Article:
Donald Trump’s Administration Accused Of Gutting The Law That Saved The Bald Eagle From Possible Extinction

A bald eagle perched in a tree.
Bruce Bennett / Getty Images

Donald Trump’s administration is being accused of gutting the law that protects a number of endangered species and is credited with saving the bald eagle from possible extinction.

As People magazine reported, the administration has made significant revisions to the Endangered Species Act, changes that critics say will have a devastating effect on wildlife. As the report notes, the Trump administration is eliminating a rule that automatically gave threatened species the same protections as those considered endangered and has allowed those making the decisions about whether to give protection to species to consider a range of new factors.

David Bernhardt, secretary of the Department of the Interior, had previously said that the blanket rule offering greater protections to threatened species “places unnecessary regulatory burden on our citizens.” The Trump administration also removed a rule that required regulators to factor in climate change when making assessments about threatened species and said that they are now allowed to considered economic factors when determining if a species warranted protection.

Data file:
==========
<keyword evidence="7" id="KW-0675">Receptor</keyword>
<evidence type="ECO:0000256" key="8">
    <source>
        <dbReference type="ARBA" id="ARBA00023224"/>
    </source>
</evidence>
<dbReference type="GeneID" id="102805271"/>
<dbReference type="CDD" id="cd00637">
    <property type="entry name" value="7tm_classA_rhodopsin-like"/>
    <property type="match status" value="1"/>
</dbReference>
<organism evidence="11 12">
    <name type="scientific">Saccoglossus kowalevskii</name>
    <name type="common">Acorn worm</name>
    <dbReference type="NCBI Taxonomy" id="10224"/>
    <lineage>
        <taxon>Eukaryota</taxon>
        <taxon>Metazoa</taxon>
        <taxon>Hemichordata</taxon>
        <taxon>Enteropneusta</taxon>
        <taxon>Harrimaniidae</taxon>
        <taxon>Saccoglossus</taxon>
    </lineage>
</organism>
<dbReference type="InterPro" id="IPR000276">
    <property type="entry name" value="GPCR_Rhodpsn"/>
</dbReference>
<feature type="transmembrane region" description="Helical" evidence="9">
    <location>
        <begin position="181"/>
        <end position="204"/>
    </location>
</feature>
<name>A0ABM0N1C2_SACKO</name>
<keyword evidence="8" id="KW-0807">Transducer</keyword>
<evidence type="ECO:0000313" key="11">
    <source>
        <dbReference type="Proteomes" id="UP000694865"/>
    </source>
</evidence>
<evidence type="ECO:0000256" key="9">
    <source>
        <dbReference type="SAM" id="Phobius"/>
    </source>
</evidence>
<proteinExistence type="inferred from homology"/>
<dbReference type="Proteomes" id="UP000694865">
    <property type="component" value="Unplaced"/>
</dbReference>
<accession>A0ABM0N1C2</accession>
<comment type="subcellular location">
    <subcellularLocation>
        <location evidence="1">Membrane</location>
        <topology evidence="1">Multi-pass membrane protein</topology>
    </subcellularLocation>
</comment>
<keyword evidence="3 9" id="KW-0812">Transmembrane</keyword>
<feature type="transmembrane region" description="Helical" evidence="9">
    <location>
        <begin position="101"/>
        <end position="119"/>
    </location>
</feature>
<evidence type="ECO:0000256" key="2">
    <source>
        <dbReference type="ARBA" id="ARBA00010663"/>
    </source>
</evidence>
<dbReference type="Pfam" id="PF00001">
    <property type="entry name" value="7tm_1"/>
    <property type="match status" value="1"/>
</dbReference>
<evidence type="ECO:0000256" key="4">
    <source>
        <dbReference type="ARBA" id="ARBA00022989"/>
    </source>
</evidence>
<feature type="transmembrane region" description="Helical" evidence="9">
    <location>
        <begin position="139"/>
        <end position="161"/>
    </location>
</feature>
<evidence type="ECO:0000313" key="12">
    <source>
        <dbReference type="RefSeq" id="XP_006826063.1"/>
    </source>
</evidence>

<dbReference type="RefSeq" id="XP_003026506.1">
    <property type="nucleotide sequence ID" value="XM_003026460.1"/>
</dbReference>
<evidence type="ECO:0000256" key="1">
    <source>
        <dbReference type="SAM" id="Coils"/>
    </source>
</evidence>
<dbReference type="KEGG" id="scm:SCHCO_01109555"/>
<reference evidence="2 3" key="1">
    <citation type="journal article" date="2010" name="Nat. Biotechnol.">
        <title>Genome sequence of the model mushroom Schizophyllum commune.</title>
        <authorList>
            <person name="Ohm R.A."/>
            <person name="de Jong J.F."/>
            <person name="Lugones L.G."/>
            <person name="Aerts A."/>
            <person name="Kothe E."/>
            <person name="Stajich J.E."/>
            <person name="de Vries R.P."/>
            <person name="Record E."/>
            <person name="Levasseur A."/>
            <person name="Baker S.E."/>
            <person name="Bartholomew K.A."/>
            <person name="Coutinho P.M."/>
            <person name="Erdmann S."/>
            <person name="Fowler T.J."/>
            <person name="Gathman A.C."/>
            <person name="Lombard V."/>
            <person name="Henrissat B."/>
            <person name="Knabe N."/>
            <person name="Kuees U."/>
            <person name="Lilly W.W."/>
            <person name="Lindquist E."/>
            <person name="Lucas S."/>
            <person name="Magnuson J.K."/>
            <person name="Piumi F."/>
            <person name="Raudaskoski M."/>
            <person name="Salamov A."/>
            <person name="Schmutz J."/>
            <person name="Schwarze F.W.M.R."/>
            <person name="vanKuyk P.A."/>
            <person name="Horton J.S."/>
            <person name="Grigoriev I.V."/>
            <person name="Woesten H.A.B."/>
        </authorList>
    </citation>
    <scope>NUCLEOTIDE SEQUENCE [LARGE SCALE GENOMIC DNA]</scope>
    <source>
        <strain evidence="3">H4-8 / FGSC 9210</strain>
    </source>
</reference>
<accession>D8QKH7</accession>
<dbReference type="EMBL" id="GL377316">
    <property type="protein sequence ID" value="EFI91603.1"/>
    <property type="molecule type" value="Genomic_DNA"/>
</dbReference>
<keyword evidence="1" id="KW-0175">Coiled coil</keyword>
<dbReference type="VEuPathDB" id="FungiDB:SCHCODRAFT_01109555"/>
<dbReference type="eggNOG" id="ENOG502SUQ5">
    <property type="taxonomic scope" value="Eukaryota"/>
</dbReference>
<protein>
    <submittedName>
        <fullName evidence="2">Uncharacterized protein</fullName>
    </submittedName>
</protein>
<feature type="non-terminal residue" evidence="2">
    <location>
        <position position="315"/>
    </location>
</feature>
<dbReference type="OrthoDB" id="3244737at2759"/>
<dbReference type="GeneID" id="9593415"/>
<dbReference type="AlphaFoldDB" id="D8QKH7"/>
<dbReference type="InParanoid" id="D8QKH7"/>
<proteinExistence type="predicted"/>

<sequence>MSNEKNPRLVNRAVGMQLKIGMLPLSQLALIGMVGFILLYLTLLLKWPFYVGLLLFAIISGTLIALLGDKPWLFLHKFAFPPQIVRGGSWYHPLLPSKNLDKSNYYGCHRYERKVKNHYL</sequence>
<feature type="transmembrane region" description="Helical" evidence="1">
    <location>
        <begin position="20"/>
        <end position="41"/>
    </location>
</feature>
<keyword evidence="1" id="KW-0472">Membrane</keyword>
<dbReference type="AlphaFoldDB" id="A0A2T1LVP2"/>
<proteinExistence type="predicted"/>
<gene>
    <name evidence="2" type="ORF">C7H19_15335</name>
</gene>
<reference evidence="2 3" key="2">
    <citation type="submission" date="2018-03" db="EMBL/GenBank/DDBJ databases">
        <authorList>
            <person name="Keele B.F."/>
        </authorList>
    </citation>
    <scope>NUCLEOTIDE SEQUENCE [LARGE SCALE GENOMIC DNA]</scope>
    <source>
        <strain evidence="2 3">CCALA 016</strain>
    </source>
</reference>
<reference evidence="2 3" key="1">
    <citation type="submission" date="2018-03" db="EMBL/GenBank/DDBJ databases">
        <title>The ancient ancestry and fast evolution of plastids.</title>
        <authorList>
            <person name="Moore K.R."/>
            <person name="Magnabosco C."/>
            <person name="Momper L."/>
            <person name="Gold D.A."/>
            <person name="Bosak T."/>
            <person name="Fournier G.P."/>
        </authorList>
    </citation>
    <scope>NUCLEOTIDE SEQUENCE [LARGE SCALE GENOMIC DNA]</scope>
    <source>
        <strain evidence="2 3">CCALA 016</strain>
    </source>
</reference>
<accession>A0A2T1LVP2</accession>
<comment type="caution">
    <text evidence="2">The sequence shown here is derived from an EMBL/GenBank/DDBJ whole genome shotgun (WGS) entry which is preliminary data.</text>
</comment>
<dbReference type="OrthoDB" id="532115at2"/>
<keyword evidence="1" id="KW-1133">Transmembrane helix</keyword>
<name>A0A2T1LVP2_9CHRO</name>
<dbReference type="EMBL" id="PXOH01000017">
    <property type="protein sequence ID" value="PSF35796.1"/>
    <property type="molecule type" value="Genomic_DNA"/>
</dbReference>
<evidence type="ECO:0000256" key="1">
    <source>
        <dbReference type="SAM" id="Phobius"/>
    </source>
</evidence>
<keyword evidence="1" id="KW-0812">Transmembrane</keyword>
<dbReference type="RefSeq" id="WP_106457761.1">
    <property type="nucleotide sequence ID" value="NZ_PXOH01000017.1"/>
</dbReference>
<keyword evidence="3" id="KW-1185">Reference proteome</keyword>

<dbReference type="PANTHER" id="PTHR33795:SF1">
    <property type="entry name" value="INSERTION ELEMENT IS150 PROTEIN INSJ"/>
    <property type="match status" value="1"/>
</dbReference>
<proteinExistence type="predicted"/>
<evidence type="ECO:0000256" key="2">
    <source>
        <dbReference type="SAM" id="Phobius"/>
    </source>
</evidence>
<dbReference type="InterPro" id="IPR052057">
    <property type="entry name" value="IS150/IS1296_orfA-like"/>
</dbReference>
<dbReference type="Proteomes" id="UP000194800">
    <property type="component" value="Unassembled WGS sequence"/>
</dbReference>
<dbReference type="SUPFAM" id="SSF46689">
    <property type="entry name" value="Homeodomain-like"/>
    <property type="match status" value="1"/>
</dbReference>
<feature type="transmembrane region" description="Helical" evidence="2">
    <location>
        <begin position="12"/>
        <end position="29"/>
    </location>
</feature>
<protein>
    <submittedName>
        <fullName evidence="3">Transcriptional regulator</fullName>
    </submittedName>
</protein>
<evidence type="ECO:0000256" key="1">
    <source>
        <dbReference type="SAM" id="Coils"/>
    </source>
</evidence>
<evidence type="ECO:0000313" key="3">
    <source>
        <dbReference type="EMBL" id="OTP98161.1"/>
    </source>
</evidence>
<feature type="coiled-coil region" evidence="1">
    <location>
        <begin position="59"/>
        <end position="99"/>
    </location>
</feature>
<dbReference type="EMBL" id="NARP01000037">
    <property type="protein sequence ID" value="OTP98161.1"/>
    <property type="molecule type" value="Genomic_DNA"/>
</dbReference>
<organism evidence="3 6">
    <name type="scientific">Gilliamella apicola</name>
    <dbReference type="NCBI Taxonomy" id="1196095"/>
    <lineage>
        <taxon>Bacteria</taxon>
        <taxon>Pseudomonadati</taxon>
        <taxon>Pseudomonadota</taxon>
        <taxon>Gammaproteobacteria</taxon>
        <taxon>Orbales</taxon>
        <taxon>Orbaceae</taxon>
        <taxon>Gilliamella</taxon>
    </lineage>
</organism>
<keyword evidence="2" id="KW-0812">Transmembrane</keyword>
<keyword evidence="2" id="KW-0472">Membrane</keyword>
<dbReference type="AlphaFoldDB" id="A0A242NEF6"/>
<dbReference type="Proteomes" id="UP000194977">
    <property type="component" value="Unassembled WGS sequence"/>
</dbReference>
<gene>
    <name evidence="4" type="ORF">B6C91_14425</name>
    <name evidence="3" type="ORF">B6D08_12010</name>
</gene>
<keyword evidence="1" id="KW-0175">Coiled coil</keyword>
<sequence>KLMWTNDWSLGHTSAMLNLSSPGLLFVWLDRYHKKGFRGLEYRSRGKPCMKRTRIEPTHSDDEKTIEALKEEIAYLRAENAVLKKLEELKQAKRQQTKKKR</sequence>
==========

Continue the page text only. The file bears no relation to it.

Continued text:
The changes came under immediate criticism. The Center for Biological Diversity released a statement on Twitter saying that the changes would “crash a bulldozer through the Endangered Species Act’s lifesaving protections for America’s most vulnerable wildlife.” It noted that for animals like wolverines and the monarch butterfly, this could be “the beginning of the end.” The organization vowed to fight the Trump administration in court to block the rule changes from going into effect.

The Center for Biological Diversity also characterized the rule changes as a boon for the oil industry, a view shared by the New York Times which noted that the rule changes “appear very likely to clear the way for new mining, oil and gas drilling, and development in areas where protected species live.”

The revisions are also drawing fire from the opposite side of the aisle. House Speaker Nancy Pelosi released a statement on Tuesday saying that the changes place the needs of special interest above the public interest. Senator Jeff Merkley also pointed out that the Endangered Species Act has long enjoyed bipartisan support, having first been passed by Republican Richard Nixon and supported by Republicans. He said that the proposed changes have “nothing to do with conservative politics, and everything to do with giving handouts to special interests and rich pals.”

The Endangered Species Act has been credited with offering critical protections to a number of species once in danger of extinction, including the grizzly bear and bald eagle.